In many respects, HttpClient is much better than using the old WebRequest API. It does a lot more for you and it is much easier to use in common scenarios.
In others, the API is extremely constraining. One such example is when you want to do incremental generation of the request (maybe based on other things that are going on). Using WebRequest, this is trivial, you get the request stream, and just start writing to it, but with HttpClient, the actual request stream is hidden several layers too deep to be very useful.
Sure, you can use PushStreamContent to actually generate the data to write to the stream, but it doesn’t help if you need to be called with more information. For example, let us imagine the following interface:
It is a pretty silly one, but it should explain things. We are first calling Init, and passing it the url we want to POST to, and then we upload multiple files to the servers. Using HttpClient, the usual way would be to gather all the file names during the Upload method, and then use PushStreamContent to push it all to the server in the Done method.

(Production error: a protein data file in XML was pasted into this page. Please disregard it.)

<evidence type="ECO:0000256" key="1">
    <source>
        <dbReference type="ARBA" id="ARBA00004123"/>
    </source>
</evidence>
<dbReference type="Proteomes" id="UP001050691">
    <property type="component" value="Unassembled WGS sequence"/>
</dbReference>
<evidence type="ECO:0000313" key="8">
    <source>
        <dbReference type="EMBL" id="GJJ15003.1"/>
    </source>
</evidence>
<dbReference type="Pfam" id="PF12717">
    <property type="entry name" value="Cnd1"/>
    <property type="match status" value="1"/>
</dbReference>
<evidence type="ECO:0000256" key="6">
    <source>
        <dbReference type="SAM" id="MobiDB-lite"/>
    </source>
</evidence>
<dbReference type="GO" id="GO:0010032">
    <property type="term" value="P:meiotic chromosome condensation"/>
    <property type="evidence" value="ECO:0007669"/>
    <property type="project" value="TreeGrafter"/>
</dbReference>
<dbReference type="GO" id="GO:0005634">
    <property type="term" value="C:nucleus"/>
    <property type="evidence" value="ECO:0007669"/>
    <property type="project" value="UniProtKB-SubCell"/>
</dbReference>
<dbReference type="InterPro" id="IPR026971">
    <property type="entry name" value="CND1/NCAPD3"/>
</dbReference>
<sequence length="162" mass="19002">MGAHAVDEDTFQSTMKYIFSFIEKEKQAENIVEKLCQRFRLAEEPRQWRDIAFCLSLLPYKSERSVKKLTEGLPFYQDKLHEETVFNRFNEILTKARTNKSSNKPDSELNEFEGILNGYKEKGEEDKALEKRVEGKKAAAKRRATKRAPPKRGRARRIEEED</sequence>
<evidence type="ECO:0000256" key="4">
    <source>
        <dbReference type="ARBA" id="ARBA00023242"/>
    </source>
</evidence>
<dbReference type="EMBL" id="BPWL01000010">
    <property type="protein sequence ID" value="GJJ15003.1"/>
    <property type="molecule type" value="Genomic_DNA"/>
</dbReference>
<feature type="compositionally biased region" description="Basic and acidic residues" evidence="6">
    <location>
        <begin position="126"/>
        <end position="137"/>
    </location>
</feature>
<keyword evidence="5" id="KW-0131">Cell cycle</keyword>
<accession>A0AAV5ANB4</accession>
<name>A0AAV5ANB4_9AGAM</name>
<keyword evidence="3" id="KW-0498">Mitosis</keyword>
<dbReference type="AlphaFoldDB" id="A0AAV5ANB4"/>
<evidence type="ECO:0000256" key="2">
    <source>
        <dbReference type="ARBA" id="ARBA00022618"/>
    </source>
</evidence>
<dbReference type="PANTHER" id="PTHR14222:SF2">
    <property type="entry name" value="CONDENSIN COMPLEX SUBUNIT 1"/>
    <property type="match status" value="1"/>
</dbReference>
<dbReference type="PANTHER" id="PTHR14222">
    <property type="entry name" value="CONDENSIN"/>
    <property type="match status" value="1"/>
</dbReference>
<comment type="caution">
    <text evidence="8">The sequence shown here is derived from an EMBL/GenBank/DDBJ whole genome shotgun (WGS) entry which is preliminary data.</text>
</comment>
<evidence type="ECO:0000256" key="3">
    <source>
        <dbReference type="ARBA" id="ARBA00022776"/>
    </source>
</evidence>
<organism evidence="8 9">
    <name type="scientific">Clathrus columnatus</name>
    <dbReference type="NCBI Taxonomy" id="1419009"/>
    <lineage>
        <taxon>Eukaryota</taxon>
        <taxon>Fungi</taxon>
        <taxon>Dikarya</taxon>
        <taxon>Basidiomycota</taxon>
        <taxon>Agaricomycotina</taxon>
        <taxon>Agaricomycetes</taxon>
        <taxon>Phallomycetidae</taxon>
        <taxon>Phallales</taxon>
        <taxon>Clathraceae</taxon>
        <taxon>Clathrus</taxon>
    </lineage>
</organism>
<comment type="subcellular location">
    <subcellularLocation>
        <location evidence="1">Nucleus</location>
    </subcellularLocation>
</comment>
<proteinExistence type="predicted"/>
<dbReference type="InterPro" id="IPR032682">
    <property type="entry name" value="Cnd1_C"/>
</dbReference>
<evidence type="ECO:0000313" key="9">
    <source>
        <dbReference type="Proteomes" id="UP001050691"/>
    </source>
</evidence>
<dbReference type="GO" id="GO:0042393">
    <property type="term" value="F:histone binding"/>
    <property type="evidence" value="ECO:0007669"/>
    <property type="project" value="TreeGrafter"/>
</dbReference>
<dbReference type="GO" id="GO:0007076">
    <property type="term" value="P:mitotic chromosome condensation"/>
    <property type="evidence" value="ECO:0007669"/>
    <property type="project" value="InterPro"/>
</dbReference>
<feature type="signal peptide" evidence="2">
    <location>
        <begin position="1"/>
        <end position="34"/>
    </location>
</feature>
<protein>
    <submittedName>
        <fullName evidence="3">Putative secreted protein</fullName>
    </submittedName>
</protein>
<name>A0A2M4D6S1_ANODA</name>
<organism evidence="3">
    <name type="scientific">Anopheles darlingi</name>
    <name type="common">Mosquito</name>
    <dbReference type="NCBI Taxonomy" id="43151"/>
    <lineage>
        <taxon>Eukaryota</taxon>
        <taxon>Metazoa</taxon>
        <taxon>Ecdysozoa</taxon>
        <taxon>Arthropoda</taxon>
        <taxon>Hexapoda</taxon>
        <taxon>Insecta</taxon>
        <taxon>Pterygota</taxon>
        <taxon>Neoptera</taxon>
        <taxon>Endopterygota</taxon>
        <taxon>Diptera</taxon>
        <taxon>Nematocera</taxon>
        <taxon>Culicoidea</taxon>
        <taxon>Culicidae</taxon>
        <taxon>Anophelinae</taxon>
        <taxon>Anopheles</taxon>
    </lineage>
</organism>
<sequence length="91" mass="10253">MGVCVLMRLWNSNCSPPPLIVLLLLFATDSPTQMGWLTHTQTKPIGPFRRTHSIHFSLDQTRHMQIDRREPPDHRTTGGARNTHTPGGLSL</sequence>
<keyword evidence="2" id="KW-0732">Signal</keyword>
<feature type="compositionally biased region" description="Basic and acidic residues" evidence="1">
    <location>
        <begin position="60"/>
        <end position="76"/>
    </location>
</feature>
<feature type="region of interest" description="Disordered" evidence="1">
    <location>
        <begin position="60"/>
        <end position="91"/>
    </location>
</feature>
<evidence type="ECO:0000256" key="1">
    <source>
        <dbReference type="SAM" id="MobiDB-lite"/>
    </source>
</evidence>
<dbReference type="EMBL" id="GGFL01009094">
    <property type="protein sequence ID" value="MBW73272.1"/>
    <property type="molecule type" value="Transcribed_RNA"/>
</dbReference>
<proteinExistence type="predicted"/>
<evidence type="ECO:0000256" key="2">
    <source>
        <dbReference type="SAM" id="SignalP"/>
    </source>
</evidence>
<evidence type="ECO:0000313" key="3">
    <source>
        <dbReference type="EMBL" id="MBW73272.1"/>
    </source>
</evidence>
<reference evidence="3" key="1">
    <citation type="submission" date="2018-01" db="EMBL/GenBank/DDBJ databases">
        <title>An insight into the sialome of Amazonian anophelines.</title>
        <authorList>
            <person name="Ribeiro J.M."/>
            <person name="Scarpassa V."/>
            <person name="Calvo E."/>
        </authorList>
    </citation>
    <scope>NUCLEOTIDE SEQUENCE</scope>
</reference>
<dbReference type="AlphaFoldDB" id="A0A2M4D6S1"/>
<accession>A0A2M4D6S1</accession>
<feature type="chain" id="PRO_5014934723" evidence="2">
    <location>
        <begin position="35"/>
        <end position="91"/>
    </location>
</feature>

This is awkward if we have a lot of files, or if we want to generate and delete them after the upload. Luckily, we can cheat and get the same behavior as we can in WebRequest. Let us examine the code:
The first thing we do is spin a POST request to the server, but we are doing something strange, instead of generating the data when we are called on SerializeToStreamAsync, we are exposing it outside, and then returning another task. Effectively, we are telling the HttpContent that we are busy now, and it shouldn’t bug us with details until we’ll let it know.
Then, we wait to get the stream, and then we can start uploading each file in turn. At the end, we need to let the HttpClient that we are done sending data to the server, at which point we just need to wait for the server response, and we are done.